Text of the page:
Cheaper styrene monomers

The Dow Chemical Company and Snamprogetti are jointly developing a new process for the production of styrene monomer from ethane and benzene.


The Dow Chemical Company and Snamprogetti, the engineering and main contracting company of Italy‘s Eni, are jointly developing a new process for the production of styrene monomer from ethane and benzene. Dow says the process, based on proprietary technology, would enable significant cost savings.



“We joined forces with Snamprogetti in the late ’90s, combining their catalyst and engineering expertise with our strengths in styrene monomer technology. With this new process, we are moving away from the conventional styrene production process and raw materials,” said Theo Walthie, business group president Hydrocarbons & Energy.



“A process development unit has been in operation since late 2002. This allows us to test the production process and plant design,” added Walthie. “The results continue to be very encouraging. We believe that this technology will represent a step change in the costs of styrene production.”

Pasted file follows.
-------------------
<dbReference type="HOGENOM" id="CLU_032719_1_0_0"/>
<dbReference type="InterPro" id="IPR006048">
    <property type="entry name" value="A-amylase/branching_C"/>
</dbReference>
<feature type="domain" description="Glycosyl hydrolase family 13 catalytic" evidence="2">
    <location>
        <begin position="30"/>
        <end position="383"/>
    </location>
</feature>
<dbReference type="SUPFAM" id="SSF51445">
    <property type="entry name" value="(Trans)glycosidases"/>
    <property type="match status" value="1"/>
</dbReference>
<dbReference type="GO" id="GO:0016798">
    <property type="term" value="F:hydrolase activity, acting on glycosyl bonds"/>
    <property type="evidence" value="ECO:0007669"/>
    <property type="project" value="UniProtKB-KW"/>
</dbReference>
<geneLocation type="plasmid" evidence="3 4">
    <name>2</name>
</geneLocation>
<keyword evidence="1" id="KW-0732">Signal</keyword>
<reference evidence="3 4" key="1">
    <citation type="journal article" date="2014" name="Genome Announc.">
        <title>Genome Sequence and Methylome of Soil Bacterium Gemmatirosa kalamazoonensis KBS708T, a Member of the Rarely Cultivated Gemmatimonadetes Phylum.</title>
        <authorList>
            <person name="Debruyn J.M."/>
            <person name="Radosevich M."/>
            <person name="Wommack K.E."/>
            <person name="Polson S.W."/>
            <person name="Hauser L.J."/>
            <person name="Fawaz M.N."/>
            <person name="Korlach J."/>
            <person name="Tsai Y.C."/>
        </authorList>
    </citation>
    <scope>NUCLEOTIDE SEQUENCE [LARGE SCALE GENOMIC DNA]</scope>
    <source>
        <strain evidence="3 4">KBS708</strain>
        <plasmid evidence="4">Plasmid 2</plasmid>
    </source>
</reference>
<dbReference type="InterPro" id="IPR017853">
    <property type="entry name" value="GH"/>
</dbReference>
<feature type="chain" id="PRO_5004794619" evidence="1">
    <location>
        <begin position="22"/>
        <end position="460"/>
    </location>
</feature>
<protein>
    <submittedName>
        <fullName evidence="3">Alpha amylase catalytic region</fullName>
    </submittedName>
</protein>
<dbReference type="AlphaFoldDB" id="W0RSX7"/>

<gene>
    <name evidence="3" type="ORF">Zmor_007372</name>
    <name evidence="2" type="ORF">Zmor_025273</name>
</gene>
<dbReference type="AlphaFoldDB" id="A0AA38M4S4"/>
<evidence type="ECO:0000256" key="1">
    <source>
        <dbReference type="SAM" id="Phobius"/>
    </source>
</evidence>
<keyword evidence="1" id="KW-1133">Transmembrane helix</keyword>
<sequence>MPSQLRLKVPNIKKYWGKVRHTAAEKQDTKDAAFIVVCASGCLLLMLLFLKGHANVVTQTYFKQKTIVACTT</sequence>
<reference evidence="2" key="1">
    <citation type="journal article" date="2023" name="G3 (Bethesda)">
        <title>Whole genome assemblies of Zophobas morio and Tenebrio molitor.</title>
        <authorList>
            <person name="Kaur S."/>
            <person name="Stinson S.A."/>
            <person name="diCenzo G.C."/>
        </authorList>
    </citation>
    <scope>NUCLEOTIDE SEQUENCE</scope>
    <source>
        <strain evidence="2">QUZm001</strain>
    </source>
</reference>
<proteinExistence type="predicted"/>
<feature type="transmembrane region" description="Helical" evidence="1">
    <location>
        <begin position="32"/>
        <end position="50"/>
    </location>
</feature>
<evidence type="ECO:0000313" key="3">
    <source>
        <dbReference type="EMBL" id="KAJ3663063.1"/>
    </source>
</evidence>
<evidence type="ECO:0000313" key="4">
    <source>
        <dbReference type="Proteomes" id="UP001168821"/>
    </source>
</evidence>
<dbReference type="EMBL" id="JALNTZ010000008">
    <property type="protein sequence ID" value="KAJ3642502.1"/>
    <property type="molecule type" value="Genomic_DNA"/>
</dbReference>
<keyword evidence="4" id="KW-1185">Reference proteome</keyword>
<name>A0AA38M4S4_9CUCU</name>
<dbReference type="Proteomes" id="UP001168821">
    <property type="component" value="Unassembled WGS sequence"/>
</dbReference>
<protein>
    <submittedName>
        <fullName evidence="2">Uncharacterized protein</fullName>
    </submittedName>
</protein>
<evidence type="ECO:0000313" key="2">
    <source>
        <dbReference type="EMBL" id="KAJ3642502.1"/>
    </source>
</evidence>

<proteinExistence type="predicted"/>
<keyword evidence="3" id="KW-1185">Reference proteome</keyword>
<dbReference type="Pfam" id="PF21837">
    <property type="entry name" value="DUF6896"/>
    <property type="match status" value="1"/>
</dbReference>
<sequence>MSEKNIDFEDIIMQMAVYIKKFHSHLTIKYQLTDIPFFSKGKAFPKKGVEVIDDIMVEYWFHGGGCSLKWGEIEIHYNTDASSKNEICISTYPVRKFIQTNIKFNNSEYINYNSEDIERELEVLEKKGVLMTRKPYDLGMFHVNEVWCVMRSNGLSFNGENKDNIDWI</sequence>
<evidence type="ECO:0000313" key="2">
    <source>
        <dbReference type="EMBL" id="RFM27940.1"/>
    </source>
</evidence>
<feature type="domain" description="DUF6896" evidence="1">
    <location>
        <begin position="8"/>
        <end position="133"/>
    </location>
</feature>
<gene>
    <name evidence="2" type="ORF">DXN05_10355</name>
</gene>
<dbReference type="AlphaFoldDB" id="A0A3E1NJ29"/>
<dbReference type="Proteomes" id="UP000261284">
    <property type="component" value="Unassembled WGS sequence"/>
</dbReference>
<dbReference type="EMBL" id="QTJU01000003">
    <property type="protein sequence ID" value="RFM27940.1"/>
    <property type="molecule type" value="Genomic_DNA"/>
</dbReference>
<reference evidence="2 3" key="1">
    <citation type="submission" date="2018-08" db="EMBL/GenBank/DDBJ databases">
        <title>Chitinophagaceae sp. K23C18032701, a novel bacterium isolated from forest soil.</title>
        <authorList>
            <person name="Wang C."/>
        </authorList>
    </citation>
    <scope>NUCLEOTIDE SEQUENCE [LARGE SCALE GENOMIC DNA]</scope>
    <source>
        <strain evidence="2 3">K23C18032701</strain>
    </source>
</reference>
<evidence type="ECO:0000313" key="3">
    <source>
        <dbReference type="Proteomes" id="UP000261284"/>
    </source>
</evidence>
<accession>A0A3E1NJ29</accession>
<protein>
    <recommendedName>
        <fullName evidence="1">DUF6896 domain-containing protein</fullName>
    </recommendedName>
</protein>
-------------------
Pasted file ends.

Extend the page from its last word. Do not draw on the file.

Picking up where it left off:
In the dominant production process for styrene monomer today, ethylene and benzene react to form ethylbenzene, which is then dehydrogenated to styrene in the presence of an iron catalyst.



“We, and others, have refined and improved this process over the last 65 years and industry is now approaching the point of diminishing returns on incremental improvements,” explained Carol Dudley, vice President R&D Core, Hydrocarbons & Chemicals.



“The significance of this new process would be that producers can take advantage of a much lower cost feedstock in ethane, eliminating the need for upstream investment in ethylene production at a steam cracker or ethylene purchases,” concluded Dudley.